Kenya Shipyards Ltd (KSL) has the capacity to handle vessels of more than 4,000 tonnes and 150 metres and will boost the East African country’s status as a maritime hub.
The new facility has the longest slipway, a platform on which ships are secured and winched out of the water into a working area for construction, repair, refitting and maintenance.
The modern shipyard has two ship-building hangers, one 150 metres long and 30 metres high and a smaller one 120 metres long, 20 metres high and 13 metres wide.
President Uhuru Kenyatta officially opened the facility as Kenya eyes the lucrative shipbuilding and repair business.
Certified ship welders
“In the project, Kenya, which owns about 17 military ships, seeks to save $6,800 million per vessel in maintenance fees every 10 years considering that since independence, all Kenyan ships have been serviced and maintained overseas, either in Spain or Netherlands.
KSL is the anchor industry for the blue economy and will provide civil and modular infrastructure workshops, slipways, jetties, bridges and others required to support the maritime industry.
Kenya has already formed a full department on the national blue economy, which will require specialised vessels such as deep-sea fishing in the exclusive economic zone, where vast untapped marine fisheries resources are found.
Securing Kenya’s marine assets requires well-equipped vessels and KSL will play a key role in offering technical support.
The country built its first vessel – the MV Uhuru II – at the Kisumu port more than 70 years ago.
The global market for ship construction, estimated at $126 billion in 2020, is dominated by South Korea (40 per cent), China (25 per cent) and Japan (15 per cent).
This means that Kenya will for the first time have the chance to access $ 5.6 trillion of the trade that takes place in this region of Africa by ensuring ships pass through Kenya to undergo repair and maintenance.
Buhari, Jonathan, Obasanjo, Babangida, Abdusalami, Osinbajo, Atiku, others to spend N13.8billon from N27.5 trillion 2024 budget
The Eyewitness Reporter
The Federal government has earmarked the sum of N13.8 billion in the 2024 budget as the cost of upkeep of
former presidents, vice presidents, heads of state, Chiefs of General Staff, retired heads of service, permanent secretaries, and retired heads of government agencies and parastatals.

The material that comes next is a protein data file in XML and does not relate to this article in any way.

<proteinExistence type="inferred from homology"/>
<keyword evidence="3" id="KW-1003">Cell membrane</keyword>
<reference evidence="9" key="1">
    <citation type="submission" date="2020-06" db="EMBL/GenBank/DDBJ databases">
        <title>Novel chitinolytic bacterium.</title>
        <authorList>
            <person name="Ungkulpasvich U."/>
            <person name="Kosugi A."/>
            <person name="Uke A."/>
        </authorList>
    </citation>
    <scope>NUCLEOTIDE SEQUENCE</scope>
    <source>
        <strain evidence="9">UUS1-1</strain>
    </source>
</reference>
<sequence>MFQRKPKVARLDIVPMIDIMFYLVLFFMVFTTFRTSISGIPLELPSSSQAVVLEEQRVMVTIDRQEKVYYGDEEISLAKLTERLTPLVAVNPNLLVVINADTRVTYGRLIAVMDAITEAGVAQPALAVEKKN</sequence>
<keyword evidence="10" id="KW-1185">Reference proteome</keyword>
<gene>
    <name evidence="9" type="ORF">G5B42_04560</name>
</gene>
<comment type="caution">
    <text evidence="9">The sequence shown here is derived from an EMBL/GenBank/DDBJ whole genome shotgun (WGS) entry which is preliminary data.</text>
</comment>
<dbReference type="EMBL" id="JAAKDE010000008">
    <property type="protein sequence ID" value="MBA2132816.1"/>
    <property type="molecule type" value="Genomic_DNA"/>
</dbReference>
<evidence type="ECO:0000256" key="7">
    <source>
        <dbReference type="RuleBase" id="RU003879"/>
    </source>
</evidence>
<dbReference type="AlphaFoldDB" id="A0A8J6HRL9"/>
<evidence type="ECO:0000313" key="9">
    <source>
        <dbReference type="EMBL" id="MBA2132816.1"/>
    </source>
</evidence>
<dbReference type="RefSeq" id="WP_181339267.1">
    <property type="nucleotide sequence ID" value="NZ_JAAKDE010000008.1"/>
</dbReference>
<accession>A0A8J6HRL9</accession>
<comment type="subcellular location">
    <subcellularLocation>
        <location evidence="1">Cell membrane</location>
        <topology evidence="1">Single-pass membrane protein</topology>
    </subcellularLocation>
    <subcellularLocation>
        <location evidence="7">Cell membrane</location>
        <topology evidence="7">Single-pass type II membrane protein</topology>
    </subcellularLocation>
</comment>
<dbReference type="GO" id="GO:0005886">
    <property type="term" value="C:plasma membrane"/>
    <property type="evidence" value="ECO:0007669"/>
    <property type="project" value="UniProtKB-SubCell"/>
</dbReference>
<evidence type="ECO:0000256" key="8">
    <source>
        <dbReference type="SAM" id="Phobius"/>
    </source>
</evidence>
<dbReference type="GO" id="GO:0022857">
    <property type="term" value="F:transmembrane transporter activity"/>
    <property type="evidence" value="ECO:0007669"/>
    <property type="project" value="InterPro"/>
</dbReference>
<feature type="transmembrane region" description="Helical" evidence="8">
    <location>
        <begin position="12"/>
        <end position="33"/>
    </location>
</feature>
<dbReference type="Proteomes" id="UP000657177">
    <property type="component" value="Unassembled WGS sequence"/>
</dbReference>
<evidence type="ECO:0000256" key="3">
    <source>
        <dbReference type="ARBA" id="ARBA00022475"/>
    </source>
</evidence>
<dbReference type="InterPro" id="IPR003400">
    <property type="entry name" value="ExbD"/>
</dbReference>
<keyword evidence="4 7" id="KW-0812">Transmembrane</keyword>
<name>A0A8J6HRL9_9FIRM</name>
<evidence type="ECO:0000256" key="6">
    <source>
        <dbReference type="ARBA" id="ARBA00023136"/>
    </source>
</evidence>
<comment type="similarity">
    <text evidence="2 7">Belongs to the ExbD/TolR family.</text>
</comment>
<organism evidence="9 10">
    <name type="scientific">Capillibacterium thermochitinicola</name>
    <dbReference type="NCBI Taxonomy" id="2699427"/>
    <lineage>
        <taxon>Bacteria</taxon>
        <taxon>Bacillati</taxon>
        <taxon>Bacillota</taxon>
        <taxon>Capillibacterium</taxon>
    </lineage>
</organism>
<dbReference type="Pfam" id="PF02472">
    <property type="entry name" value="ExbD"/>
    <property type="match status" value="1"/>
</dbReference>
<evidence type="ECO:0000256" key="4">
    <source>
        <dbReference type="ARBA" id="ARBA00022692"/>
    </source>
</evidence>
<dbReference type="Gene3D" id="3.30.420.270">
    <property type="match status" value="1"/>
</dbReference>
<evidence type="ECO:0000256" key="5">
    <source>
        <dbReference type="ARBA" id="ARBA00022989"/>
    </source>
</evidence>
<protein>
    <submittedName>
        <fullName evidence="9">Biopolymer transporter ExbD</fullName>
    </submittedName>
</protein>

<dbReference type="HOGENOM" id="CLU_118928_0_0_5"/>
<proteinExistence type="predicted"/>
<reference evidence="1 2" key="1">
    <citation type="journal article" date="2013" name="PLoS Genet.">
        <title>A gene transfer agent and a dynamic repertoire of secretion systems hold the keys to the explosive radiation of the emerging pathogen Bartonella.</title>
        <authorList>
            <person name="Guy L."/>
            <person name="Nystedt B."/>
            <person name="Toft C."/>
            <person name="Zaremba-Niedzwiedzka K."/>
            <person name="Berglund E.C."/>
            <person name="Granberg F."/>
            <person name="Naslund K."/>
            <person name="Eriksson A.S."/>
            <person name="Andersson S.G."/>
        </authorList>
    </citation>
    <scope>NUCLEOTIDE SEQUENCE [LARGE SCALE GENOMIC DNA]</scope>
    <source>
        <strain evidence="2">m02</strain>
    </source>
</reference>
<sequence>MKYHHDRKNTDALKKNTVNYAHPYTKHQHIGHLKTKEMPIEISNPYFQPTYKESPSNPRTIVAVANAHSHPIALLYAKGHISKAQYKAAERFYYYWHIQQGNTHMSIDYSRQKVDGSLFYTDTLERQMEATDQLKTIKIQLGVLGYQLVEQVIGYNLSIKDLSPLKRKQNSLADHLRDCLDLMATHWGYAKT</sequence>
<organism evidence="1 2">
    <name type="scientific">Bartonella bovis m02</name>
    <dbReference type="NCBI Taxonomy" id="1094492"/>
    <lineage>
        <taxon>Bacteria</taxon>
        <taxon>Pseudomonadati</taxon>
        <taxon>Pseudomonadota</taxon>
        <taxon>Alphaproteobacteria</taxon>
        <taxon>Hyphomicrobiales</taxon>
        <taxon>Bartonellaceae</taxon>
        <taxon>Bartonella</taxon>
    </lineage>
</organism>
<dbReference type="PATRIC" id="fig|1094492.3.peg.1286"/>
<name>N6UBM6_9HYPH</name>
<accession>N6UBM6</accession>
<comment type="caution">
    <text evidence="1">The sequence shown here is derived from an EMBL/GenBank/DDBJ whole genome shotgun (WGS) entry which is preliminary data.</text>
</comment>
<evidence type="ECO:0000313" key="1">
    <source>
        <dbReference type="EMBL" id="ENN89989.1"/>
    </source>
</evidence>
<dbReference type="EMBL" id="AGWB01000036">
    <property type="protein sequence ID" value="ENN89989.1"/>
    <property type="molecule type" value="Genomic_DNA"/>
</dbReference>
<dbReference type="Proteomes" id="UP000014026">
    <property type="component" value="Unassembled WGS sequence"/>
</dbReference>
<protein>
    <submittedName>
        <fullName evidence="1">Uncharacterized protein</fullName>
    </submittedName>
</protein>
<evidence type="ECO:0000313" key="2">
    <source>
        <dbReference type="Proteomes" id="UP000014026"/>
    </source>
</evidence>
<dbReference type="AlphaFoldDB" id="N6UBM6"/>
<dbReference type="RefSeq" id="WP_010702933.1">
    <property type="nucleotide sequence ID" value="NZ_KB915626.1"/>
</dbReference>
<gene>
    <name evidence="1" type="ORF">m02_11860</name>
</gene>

The beneficiaries include former Presidents Olusegun Obasanjo, Goodluck Jonathan and Muhammadu Buhari, ex-vice-presidents Atiku Abubakar, Namadi Sambo and Prof Yemi Osinbajo.
Also expected to benefit from the windfall are ex-military Heads of State, General Yakubu Gowon and General Abdusalami Abubakar, as well as a former dictator and self-styled military President, General Ibrahim Babangida, and a former Chief of General Staff, Commodore Ebitu Ukiwe (retd.).
Also, N1tn was provisioned for the public service wage adjustment for government Ministries, Departments and Agencies (including arrears of promotion and salary increases, and payment of severance benefits and minimum wage-related adjustments).
A breakdown shows that the entitlements of former presidents/heads of state and vice presidents/chief of general staff will cost N2.3bn. At the same time, N10.5bn is proposed as benefits for retired heads of service, permanent secretaries and professors.
The payment of severance benefits to retired heads of government agencies and parastatals is proposed to cost N1bn.
Other allocations include N65bn for the Presidential Amnesty Programme for the reintegration of transformed ex-militants; N1bn for the Office of the Presidential Adviser on Energy; and N108bn for unnamed special projects.
The government is also proposing the sum of N40bn to offset electricity debts owed to power distribution companies by all MDAs.
President Bola Tinubu unveiled the N27.5 trillion budget estimates for the 2024 fiscal year.
The budget was presented to a joint session of the National Assembly on Wednesday, where it is currently undergoing scrutiny and deliberation for final approval.
In his presentation, he declared, “The 2024 Appropriation has been themed the Budget of Renewed Hope.
The proposed budget seeks to achieve job-rich economic growth, macro-economic stability, a better investment environment, enhanced human capital development, as well as poverty reduction and greater access to social security.
News Alert: Wale Adeniyi revives CG conference, holds 2023 edition December 13-15 in Lagos.
Ukraine blocks Russia’s reelection bid at IMO council elections
The outcome is another blow for Russia after it failed in its bid to return to the UN’s top human rights body in October, in an election seen as a key test of Western efforts to keep Moscow isolated.
Last year, Moscow also failed to win enough votes for re-election to the UN aviation agency’s governing council.
The London-based International Maritime Organization (IMO) is responsible for regulating the safety and security of international shipping and preventing pollution and comprises 175 member state countries.
Russia has been a member since 1958 and has been consistently re-elected to the IMO Council.
With voting on Friday, 40 countries were elected by secret ballot to the IMO Council, which supervises the work of the body.
In October, Russia said the IMO was departing from its impartial role due to “external pressure” which it said was impacting the fair treatment of all member countries.
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